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Friday, November 15, 2019
GENEVA, Feb 15 2011 (IPS) - In an unusual move, West and Central African civil society organisations have participated in the negotiations between their countries and the European Union on the economic partnership agreements (EPAs). The organisations stress developmental concerns while assisting under-resourced African governments with trade expertise.
Cameroon’s initialling of an interim EPA in 2009 demanded a change in strategy: “This setback altered the course of the negotiations in the region. After that, we moved from advocacy to providing expertise to governments,” says Jacob Kotchao, CSO representative of the EPA negotiating team for Central Africa.
The EPAs are comprehensive trade liberalisation agreements which have been under negotiation since 2003 between the European Union (EU) and the African, Caribbean and Pacific (ACP) countries to replace the preferential regime of the Cotonou agreement.
The ostensible reason for the renegotiation of the trade regime between the EU and the ACP is its incompatibility with the rules of the World Trade Organisation (WTO). The EPAs came under discussion at a roundtable at the World Social Forum in Dakar, Senegal, which ran from Feb 6-11.
The EPAs should have been concluded by 2007 but only one complete agreement – with the Caribbean — has been signed to date. Controversially, Cameroon signed an interim EPA in Central Africa, with Côte d’Ivoire and Ghana doing the same in West Africa.
“In Aug 2004, when the trade ministers of ECOWAS (Economic Community of West African States) allowed representatives of civil society and the private sector to take part in the negotiations, officials were not very enthusiastic,” she explains.
“But, over time, CSOs have proved to be a source of reliable, flexible and independent expertise while being able to speak on issues officials cannot afford to. Since then, African governments have been happy with them on board.”
Noticeably, this concession is not applied the other way round: CSOs do not assist the European side at the negotiations.
On paper, EPAs should have both a commercial and a developmental component, but the reality is different. CSOs “discovered” that, according to WTO rules, Africa should only be required to cut tariffs by 60 percent and not 80 percent, as insisted upon by the EU.
The EU has stuck to its position, which forced an African compromise offer of 71 percent but, for the EU, the cut is still too slight.
Regarding the developmental component, many sticking points continue to block the negotiations.
One big issue is the compensation for revenue losses resulting from tariff decreases: “For Central African countries, tariffs are not only an instrument of commercial defence but also an important source of revenue,” Kotchao explains. “In some countries, revenue from duties represents 25 to 40 percent of state income.”
Another open question is the strengthening of African states’ productive capacities.
“Even though the EU allows ACP countries to export to the European market under a preferential trade regime – duty-free and quota-free for least developed countries — our exports have not increased and we keep selling unprocessed commodities,” Kotchao points out.
“The EPAs would not bring more opportunities if our countries do not develop real productive capacities.”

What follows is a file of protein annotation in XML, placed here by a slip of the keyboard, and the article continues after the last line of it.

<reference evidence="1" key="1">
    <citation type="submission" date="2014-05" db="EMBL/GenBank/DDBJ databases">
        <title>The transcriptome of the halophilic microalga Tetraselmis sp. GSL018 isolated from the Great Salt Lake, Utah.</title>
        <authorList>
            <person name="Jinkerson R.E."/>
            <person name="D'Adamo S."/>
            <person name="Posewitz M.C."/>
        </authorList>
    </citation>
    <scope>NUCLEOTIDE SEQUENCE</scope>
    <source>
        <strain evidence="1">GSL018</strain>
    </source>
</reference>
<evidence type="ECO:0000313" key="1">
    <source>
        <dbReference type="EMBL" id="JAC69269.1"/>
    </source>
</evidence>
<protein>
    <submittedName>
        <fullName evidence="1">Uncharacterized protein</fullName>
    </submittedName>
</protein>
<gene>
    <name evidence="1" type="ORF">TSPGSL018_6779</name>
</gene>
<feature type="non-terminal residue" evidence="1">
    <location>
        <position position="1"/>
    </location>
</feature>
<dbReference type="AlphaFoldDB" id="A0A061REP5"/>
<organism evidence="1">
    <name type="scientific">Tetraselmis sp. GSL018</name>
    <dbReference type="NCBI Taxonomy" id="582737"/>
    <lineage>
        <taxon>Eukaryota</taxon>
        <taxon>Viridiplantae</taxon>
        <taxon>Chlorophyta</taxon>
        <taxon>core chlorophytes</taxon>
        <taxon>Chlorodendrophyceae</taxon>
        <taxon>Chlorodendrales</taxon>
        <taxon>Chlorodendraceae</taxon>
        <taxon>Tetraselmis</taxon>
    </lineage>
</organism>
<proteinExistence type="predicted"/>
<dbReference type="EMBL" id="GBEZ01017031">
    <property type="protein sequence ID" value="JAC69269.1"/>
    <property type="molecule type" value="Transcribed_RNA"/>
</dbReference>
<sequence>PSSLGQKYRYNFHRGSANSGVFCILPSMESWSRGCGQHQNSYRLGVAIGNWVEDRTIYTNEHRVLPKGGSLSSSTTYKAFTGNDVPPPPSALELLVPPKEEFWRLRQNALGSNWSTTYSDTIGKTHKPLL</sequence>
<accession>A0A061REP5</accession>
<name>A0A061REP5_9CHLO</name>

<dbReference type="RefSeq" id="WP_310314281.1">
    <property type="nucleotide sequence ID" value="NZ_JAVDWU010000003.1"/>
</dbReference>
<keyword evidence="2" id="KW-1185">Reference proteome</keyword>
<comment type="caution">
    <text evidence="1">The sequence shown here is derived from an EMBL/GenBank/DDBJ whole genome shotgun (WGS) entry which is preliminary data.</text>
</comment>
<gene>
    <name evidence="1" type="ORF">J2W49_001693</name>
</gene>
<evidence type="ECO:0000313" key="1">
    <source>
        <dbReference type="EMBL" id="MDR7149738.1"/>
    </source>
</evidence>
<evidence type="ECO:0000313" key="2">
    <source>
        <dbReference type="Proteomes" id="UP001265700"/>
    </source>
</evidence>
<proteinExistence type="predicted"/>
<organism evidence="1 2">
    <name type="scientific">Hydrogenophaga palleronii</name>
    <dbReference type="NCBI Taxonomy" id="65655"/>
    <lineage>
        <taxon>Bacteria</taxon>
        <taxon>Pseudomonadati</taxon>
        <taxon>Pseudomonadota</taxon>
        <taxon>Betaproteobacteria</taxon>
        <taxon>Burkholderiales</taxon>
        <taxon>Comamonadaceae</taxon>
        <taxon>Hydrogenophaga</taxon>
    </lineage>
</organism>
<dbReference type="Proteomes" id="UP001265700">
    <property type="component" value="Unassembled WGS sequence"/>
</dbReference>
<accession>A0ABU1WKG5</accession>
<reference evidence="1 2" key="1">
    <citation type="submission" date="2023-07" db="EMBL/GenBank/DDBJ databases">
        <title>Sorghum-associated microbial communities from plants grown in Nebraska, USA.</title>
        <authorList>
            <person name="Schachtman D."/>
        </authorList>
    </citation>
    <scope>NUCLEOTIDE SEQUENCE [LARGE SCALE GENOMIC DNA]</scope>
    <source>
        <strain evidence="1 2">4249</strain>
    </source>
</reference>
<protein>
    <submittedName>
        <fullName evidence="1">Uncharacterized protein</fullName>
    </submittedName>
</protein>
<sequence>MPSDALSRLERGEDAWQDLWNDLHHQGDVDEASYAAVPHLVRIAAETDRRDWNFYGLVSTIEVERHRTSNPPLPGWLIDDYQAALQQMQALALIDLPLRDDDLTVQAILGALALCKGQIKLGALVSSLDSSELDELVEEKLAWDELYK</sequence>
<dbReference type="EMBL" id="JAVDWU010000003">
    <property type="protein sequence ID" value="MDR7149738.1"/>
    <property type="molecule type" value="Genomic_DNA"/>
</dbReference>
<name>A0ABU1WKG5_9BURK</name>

Central African countries have identified programmes to strengthen these capacities in agriculture and manufacture, but there is no consensus on how to best support them.
Cheikh Tidiane Dieye, CSO representative of the West African negotiating team, disagrees strongly with European negotiators that “keep saying that ‘the more you liberalise, the more you create growth and development’. Nothing could be further from the truth.
“This point has nothing to do with ideology. West African countries have either almost no industry, or only an embryonic industry; and a very weak agricultural sector. The rhythm and timing of trade liberalisation need to be carefully sequenced.”
Another point of divergence is the most favoured nation clause (MFN) that the EU has wanted to include in the agreement since 2007. If accepted, it would oblige African states to automatically allow the Union the same advantages given to African trading partners such as China, India, Indonesia, Brazil or Saudi Arabia, whether these are developing states or not.
Dieye analyses the European position as follows: “In 1970, trade between Europe and West Africa represented 70 percent of the region’s trade. Today, it amounts to 32 percent, maximum, while trade with the rest of the world has increased at a fast rate – 10 percent per year with Asia.
“In 2007, the president of Senegal stated that the commercial partnership with Europe had failed. In November 2010, Libyan president Muammar al- Gaddafi said the same. Europe tries to get the same privileges Africa gives to other major trading partners, but the system it proposes is unacceptable.
“We will remain a provider of commodities and an importer of manufactured goods. So we do not see how the agreement could be signed,” Dieye argues.
He further explains that the juridical argument to refuse the MFN clause is the enabling WTO clause that allows developing countries to give one another advantages they do not give to industrialised ones. At the WTO, African countries can liberalise markets for Brazil or China without doing the same for the EU.
Kotchao’s conclusion is: “There is a commercial war between the EU and emerging countries about our markets. One can seriously wonder whether we should continue the EPA negotiations”.
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